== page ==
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Alex Staveley is a software professional passionate about software engineering and technical architecture. He blogs about architectural approaches, Java topics, web solutions and various technical bits and pieces. Alex is a DZone MVB and is not an employee of DZone and has posted 48 posts at DZone. You can read more from them at their website. View Full User Profile

Book Review: REST API Design Rulebook

07.01.2014
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Book Review: REST API Design Rulebook (Mark Masse)

RESTful style architectures are becoming more and more ubiquitous. There are many reasons for this:
  • Web Tiers are full of JavaScript yearning to make nice simple AJAX requests
  • The obvious shortcomings of SOAP style strong contracts 
  • They are a nice alternative to ESB's for integrating heterogeneous architectures
However, like the MVC design pattern or the Agile Software Methodology, while many projects may be claiming to be using the RESTful architectural approach everyone is doing it differently.

In 2010, Martin Fowler - in his excellent blog - discussed the Richardson Maturity Model. This model provided a very good categorisation technique to assess the degree of RESTfullness based on how many core REST principles were being used.  Although, that same model gets a reference in Mark Masse's REST API Design Rulebook, Masse's book goes much more into low level detail about various REST best practises.

For example:
  • Negative caching: adding cache headers not just for positive responses but to 3xx and 4xx responses.  This is something that may not be obvious, but could be a good performance / scalability boost depending on the nature of your application and user usage patterns etc.
  • How to version your URIs, your representational forms and your resource objects
  • Using a consistent forms to represent link relations 
In addition, there is a abundance of other ideas and guidelines, some pretty simple but nonetheless important:
  • Don't end URI's with a slash
  • Don't use underscores in URI paths
  • Put "api" in the domain part of your rest resource path, e.g. 
https://api.dropbox.com/1/oauth/request_token
The main reason why I think it is good to have a book like this is because when a development team are trying to use a REST style architecture, disagreements, misunderstanding will inevitably happen. For example, the proverbial: 'Should a URI end in a plural or singular noun?'
It is always good to be able to reference a respected industry resource to prevent rabbit holes appearing and eating into your valuable project time.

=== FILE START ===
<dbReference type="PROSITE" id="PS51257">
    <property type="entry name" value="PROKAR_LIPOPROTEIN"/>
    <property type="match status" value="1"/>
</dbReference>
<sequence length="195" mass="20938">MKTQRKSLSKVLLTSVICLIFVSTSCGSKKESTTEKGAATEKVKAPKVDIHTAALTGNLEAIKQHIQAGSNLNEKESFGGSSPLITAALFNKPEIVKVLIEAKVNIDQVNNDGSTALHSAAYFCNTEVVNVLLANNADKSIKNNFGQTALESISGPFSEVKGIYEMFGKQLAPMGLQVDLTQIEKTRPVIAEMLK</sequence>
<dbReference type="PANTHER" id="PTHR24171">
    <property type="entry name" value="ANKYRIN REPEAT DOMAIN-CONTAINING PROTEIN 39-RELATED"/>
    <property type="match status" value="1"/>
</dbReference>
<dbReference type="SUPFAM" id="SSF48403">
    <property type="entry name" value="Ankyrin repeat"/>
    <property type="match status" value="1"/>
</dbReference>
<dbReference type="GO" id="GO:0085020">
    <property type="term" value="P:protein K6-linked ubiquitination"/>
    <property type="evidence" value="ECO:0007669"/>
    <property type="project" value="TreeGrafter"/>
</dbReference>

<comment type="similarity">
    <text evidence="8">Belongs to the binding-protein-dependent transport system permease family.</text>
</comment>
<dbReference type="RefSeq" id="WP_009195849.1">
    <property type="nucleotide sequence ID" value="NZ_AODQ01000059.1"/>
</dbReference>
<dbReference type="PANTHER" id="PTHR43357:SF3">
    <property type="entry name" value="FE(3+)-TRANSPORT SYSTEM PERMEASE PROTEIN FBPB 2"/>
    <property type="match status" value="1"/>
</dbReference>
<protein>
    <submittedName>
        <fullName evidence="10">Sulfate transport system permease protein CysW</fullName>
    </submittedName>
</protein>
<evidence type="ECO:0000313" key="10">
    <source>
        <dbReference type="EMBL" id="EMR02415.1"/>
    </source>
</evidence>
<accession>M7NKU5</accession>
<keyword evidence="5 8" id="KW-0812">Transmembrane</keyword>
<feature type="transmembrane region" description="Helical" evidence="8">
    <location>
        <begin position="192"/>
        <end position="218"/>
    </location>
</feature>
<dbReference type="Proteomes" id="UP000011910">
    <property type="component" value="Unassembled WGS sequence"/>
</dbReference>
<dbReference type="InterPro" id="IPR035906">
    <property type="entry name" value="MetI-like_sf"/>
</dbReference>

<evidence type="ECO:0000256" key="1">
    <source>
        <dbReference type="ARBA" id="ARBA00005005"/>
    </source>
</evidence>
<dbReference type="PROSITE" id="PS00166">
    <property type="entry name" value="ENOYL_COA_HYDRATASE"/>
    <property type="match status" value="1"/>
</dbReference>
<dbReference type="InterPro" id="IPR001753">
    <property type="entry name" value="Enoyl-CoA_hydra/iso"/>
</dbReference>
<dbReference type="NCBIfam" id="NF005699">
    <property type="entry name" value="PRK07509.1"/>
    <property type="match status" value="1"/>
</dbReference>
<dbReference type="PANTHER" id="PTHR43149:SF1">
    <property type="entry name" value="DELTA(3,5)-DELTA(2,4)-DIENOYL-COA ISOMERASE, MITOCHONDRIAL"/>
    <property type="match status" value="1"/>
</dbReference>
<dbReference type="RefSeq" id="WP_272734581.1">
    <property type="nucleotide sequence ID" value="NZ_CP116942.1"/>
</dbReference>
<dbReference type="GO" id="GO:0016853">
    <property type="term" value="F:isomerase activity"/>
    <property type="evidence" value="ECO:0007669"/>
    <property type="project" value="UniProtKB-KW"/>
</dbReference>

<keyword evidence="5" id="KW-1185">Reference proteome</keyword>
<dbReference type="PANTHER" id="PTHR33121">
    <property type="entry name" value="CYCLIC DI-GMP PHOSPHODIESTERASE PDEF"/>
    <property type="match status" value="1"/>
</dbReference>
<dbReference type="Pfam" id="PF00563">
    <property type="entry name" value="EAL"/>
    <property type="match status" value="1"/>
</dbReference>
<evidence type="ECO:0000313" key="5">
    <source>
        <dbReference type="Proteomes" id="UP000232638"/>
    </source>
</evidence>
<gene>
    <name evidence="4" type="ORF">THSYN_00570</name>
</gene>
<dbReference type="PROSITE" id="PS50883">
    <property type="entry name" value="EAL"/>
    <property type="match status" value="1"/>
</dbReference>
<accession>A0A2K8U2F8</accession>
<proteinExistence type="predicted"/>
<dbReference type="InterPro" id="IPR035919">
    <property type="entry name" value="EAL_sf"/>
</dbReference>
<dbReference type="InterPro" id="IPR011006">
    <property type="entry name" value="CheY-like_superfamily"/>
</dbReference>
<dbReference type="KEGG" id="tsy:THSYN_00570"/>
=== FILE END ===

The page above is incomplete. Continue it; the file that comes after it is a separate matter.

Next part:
Furthermore, there are some really quick and easy things you can do to make a much a better REST API that are discussed in the book. For example:
  • Adding an ETag HTTP header to that shopping cart resource as items go in and out of it.
  • Using query fields to generate partial responses and using the ! for an excludes option.
Now for some constructive criticism.  Firstly, I don't there will ever be complete consistency in REST approaches. Some of the so called best practises could be argued to be just subjective or nice-to-haves. They are not something that are going to make a big difference to either functional or non-functional aspects of your architecture. Some of the industry leaders not only take different approaches in their REST APIs, but they are also sometimes doing the opposite of what Massé suggests. For example, Massé suggests not to include a file extension type in your REST URLs (see Chapter 2), but  (at the time of writing) Twitter do just that (the URI is: https://api.twitter.com/1.1/statuses/mentions_timeline.json)
Furthermore, in a lot of projects you will be writing a REST API purely to serve JSON back to a Web client.   This is quite different to a public facing API on the scale of Twitter, Amazon etc.   Therefore you need to ask yourself if you really need to put the time investment in so that you are adhering to every single REST best practise instead of just doing what makes sense for your project.  Some obviously make sense, some could be argued to be overkill. For example making sure you are sending back the correct HTTP code when you know the client never even checks if it is a 403 or 405.

I do think this book is written more as if you were designing a public facing API.  If you find yourself in that situation you should definitely, definitely, definitely be considering everything Massé is saying in the book.  But note, the emphasis is on considering which doesn't always mean adhering or adopting.

The book does a very good job in covering best practises that a lot of developers just wouldn't think of (setting response headers such as content-length, setting the location header in responses for newly created resources, how to support HTTP 1.0 when you are trying to discourage caching) and is definitely worth a read but you really have to think about what makes sense for your project. As stated, some of the suggestions are quick wins others you have to assess the cost and the benefit. Following the core basic REST principles (statelessness, a good resource model, uniform interface etc.) is what is really important after that the challenge is figuring out what works best for each specific project and how to make the most of your time. That will vary from project to project and will depend on project scope, scale etc.   A good architectural decision should always consider the various options but make the appropriate decision for the appropriate project.
Until the next time, take care of yourselves.

 

Published at DZone with permission of Alex Staveley, author and DZone MVB. (source)

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